23.                $.each(data, function (index, item) {    
  24.                    if (item.stateId == $('#ddlState').val()) {    
  25.                        filteredData.push(item);    
  26.                    }    
  27.                });    
  28.                return filteredData;    
  29.        }    
Now to increase the significance of this example I have introduced a latency of three seconds to the filter function called filterCityByState,
  1. function filterCityByState(data) {  
  2.             var filteredData = [];  
  3.             setTimeout(function () {  
  4.                 $.each(data, function (index, item) {  
  5.                     if (item.stateId == $('#ddlState').val()) {  
  6.                         filteredData.push(item);  
  7.                     }  
  8.                 });  
  9.             }, 3000);  
  10.         return filteredData;  
  11. }  
Now if you go and debug the code, you will find that the function inside the setTimeout is executed three seconds after all the code is executed outside the setTimeout function. So basically the setTimeout function deferred/delayed the execution of the code inside it which filtered the data, hence returning a blank array.
So to overcome this problem one can remove the setTimeout function or use a promise instead. 
  1. function getJsonData(url) {  
  2.     //this function returns a promise that   
  3.     //gets data from the url supplied to it as a paramater  
  4.     return new Promise(function (fullfilled, reject) {  
  5.         $.get(url, function (data) {  
  6.             //on successful get, the fullfilled() is called and the data is sent as a parameter  
  7.             fullfilled(data);  
  8.         }).fail(function (error) {  
  9.             //on failure of get, the reject() is called and the error object can be sent as a parameter  
  10.             reject(error);  
  11.         });  
  12.     });  
  13. }  
  14. function filterCityByState(data) {  
  15.     //this function returns a promise that  
  16.     //filters data after an intrerval of 3 secs.  
  17.     return new Promise(function (fullfilled, reject) {  
  18.         setTimeout(function () {  
  19.             var filteredData = [];  
  20.             $.each(data, function (index, item) {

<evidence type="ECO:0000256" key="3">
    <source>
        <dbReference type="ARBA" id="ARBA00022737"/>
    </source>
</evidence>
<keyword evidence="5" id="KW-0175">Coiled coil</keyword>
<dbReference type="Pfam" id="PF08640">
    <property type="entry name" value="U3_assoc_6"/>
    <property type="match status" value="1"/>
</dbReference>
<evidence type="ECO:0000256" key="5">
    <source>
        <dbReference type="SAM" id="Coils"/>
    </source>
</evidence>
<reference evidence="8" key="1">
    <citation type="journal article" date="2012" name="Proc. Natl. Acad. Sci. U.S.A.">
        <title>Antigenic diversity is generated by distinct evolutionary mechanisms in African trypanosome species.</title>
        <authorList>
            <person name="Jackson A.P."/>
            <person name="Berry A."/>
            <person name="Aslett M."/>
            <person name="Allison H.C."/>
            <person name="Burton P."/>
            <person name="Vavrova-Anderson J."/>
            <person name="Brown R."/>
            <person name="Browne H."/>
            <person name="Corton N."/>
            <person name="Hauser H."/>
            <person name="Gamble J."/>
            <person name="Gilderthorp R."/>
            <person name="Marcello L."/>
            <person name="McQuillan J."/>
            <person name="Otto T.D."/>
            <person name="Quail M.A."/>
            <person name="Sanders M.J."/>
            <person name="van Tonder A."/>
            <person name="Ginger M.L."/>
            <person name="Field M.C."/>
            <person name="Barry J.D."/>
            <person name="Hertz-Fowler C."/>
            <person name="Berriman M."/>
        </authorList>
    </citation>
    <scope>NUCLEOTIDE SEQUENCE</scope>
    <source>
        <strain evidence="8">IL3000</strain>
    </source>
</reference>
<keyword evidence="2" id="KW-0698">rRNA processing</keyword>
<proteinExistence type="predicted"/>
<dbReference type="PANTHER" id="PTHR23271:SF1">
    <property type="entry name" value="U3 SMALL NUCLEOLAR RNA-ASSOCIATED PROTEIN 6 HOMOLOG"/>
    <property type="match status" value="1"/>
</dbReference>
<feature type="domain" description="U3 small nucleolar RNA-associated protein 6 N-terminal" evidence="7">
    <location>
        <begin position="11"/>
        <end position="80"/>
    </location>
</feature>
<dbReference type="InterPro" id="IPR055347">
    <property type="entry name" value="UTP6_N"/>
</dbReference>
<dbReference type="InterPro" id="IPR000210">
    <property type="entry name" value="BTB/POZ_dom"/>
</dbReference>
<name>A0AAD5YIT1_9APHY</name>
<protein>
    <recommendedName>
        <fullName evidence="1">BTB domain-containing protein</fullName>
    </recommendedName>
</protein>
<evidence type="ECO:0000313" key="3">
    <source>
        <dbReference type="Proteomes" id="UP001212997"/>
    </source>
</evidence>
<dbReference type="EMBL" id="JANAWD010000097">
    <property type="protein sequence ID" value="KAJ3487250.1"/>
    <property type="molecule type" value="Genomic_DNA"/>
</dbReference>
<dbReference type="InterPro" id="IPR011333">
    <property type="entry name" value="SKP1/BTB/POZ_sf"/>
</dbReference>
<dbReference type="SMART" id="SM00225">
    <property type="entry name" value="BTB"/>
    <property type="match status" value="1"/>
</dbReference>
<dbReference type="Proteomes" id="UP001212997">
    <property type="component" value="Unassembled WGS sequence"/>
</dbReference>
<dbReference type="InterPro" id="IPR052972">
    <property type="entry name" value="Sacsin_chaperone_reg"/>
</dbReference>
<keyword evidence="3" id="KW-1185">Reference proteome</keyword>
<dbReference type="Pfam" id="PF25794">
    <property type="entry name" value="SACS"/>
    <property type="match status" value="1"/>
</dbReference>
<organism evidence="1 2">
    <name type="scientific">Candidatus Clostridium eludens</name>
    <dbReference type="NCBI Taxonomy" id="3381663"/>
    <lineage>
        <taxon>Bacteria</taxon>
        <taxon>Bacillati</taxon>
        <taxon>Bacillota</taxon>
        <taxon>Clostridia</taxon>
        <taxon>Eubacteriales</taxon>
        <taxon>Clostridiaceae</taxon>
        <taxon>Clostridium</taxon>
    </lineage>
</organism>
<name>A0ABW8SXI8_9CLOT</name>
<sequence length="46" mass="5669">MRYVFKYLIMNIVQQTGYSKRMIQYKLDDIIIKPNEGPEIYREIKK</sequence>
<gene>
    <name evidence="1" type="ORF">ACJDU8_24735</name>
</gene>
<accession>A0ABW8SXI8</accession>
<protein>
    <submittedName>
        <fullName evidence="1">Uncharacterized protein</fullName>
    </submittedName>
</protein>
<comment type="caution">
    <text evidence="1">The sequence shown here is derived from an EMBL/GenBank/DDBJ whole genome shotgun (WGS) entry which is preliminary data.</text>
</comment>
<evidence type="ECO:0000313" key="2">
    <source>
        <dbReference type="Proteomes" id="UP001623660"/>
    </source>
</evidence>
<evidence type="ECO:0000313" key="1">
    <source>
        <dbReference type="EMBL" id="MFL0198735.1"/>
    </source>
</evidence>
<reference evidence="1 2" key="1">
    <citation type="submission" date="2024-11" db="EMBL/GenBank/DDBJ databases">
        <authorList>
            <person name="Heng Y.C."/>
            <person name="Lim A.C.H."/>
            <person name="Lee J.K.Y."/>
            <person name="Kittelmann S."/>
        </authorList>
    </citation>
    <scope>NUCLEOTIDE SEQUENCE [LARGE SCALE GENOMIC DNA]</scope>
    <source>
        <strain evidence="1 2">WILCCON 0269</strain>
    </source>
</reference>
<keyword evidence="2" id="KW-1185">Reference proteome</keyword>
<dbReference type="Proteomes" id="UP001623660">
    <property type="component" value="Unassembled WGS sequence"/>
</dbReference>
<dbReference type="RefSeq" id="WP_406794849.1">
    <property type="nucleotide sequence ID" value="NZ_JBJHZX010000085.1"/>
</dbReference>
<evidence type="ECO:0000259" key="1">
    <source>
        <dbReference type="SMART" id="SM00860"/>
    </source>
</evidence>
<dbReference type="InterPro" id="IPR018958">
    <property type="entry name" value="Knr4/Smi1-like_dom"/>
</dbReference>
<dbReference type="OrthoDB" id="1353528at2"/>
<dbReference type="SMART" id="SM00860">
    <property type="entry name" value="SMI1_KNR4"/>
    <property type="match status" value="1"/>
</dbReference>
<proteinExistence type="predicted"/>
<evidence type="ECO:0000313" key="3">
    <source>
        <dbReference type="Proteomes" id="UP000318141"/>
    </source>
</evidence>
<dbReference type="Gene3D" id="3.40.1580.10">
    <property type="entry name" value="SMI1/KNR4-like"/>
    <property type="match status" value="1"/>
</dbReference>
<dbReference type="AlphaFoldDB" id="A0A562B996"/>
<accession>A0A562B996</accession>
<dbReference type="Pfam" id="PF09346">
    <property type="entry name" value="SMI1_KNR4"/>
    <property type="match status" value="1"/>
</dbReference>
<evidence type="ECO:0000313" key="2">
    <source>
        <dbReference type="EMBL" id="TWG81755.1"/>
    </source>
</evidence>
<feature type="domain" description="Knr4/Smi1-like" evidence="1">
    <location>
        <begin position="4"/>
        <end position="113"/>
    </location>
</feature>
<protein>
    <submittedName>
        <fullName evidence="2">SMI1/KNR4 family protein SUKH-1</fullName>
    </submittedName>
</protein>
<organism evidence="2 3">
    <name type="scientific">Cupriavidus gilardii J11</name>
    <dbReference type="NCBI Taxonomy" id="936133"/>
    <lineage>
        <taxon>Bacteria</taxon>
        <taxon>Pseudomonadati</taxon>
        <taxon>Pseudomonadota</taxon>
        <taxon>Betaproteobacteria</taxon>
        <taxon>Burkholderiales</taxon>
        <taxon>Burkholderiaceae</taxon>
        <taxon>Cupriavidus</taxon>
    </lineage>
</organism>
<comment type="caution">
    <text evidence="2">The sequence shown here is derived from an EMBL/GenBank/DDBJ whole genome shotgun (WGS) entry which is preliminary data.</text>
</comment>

21.                 if (item.stateId == $('#ddlState').val()) {  
  22.                     filteredData.push(item);  
  23.                 }  
  24.             });  
  25.             //Once filtered, the fullfilled() is called and the filterd data is sent as a parameter  
  26.             fullfilled(filteredData);  
  27.         }, 3000);  
  28.     })  
  29. }  
  31. $(document).ready(function () {  
  32.     getJsonData('/JSON/state.json').then(function (data) {  
  33.         $('#ddlState').itemTemplate({ dataSource: data });  
  34.     });  
  35.     $('#ddlState').change(function () {  
  36.         //Here we call the function getJsonData  
  37.         //as the function returns a promise one can use ".then()" and ".catch()"  
  38.         //the .then() is executed on the fulfillment/success of the promise  
  39.         //else the .catch() is executed  
  40.         //Now that the ".then()" to the getJsonData() returns another promise of the filter function  
  41.         //one can apply an additional ".then()" to the getJsonData()  
  42.         //which will be executed on the success of the filterCityByState()  
  43.         getJsonData('/JSON/city.json')  
  44.             .then(function (data) { return filterCityByState(data) }).catch(function (error) { alert('Error Occured'); })  
  45.             .then(function (filetereddata) { $('#ddlCity').itemTemplate({ dataSource: filetereddata }); });  
  46.     });  
  47. });  
So basically a Promise is like an event which is fired in response to fulfillment or rejection of a deferred function.
That's all for now.
Please do not forget to provide your valuable suggestions and feel free to ask queries.
That's all for this article, will see you in some other article. Until then,
Keep Learning...